Deerfield Massacre, February 29, 1704, a bloody raid against British colonists in Massachusetts by the French and their Indian allies during Queen Anne's War. A force of some 50 French soldiers and 200 Abnaki and Caughnawaga Indians from Canada, under the command of Major Hertel de Rouville, attacked the stockaded village of Deerfield on the northern frontier of Massachusetts. Of the town's approximately 300 inhabitants, about 50 were killed and 111 taken captive; the remainder escaped. Most of the town was burned by the attackers. After the massacre, British troops were stationed in Deerfield and the village was rebuilt.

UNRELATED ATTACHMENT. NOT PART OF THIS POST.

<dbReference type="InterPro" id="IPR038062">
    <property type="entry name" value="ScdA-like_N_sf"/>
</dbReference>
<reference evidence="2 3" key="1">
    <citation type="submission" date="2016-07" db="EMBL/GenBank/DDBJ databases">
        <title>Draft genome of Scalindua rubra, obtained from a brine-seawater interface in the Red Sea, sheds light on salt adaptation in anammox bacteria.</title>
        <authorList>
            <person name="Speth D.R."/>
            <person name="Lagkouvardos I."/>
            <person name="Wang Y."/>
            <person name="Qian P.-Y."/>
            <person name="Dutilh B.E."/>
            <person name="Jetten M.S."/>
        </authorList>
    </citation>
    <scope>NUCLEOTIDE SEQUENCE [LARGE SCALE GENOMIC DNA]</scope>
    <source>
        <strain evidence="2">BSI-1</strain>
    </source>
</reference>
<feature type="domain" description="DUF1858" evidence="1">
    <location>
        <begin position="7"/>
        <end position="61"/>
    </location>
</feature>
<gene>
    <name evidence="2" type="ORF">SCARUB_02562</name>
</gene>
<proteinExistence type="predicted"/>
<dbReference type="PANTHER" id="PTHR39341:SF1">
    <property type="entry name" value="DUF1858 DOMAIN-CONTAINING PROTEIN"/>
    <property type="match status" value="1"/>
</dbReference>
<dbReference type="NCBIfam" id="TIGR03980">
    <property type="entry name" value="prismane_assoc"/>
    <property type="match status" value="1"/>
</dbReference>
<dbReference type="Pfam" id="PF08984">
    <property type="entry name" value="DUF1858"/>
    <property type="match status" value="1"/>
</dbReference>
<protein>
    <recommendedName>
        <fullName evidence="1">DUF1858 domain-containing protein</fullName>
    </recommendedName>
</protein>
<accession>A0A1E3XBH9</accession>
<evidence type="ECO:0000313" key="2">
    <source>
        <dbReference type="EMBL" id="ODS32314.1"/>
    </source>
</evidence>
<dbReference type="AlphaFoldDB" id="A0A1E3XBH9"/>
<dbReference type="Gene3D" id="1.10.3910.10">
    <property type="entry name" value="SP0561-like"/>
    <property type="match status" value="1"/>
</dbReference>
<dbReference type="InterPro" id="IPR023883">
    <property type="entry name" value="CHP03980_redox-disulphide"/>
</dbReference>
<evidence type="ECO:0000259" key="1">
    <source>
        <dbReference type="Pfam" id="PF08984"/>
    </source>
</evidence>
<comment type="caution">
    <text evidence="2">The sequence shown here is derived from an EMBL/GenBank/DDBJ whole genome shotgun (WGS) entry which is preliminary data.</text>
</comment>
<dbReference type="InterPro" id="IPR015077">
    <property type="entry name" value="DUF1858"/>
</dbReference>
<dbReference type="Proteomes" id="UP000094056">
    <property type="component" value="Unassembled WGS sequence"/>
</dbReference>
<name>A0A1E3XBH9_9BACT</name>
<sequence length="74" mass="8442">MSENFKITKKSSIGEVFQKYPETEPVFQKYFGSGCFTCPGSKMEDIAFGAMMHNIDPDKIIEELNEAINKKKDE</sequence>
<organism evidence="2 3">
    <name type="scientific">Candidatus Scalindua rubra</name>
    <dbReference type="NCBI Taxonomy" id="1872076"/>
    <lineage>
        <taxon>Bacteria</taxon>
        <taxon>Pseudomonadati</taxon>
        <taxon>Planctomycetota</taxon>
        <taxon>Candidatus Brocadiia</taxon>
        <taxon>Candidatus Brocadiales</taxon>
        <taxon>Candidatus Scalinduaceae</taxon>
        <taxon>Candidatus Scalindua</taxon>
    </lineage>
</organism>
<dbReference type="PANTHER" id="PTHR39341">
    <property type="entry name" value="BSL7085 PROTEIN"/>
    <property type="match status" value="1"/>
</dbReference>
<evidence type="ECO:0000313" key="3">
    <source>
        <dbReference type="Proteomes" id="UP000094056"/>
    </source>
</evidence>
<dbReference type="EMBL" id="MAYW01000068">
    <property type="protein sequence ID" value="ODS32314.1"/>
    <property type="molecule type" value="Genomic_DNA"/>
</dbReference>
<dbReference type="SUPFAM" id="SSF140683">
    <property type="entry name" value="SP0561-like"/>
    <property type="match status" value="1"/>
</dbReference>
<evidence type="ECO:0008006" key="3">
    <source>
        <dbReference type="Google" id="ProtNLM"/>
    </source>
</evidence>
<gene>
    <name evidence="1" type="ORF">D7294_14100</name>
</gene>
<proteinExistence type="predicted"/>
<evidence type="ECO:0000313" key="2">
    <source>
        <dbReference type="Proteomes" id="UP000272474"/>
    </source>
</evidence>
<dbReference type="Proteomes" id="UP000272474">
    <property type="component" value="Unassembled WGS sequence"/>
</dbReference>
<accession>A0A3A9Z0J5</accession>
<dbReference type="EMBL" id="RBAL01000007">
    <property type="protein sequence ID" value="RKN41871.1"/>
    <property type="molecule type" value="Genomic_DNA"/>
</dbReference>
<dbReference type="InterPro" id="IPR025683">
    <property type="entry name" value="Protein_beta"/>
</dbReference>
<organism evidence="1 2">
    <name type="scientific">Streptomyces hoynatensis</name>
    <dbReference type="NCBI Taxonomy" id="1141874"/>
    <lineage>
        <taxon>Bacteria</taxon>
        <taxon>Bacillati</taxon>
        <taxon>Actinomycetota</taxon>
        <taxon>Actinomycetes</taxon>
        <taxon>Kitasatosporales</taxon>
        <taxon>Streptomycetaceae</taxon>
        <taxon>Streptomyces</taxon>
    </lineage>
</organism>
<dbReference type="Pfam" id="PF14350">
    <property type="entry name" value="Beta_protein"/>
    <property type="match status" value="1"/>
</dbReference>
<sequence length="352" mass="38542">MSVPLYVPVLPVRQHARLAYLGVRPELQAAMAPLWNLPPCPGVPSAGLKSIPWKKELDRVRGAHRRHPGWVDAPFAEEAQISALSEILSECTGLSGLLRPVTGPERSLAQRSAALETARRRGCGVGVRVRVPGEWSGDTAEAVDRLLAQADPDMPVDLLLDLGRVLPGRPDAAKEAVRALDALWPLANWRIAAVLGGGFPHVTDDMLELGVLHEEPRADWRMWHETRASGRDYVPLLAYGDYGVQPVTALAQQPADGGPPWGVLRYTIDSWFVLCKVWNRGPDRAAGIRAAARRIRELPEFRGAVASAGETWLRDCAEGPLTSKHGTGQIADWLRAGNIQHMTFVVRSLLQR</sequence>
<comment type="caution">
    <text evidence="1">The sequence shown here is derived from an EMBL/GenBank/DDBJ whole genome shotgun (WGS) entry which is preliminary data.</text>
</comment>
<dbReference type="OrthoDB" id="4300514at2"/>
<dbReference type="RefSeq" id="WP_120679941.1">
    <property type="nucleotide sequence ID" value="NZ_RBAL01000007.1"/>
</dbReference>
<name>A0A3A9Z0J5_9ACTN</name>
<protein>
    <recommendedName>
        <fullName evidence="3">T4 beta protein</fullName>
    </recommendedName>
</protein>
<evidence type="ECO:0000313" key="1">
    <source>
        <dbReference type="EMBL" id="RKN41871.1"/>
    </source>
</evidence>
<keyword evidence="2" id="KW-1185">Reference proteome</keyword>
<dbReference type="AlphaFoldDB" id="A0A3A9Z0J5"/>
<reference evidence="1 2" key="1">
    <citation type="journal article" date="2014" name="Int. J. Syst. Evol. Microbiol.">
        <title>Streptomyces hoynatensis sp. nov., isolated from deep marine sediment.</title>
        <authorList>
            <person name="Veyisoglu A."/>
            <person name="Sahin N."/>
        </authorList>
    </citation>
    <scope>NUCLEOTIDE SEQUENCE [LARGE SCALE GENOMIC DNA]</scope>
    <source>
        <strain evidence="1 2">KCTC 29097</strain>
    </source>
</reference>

Negotiations between British and French authorities that lasted several years led to the return of 60 of the captives (17 had died while being marched from Deerfield to Canada); the rest remained in Canada. Among the returned captives was the Reverend John Williams, whose The Redeemed Captive Returned to Zion (1707) is one of the most vivid accounts of Indian captivity.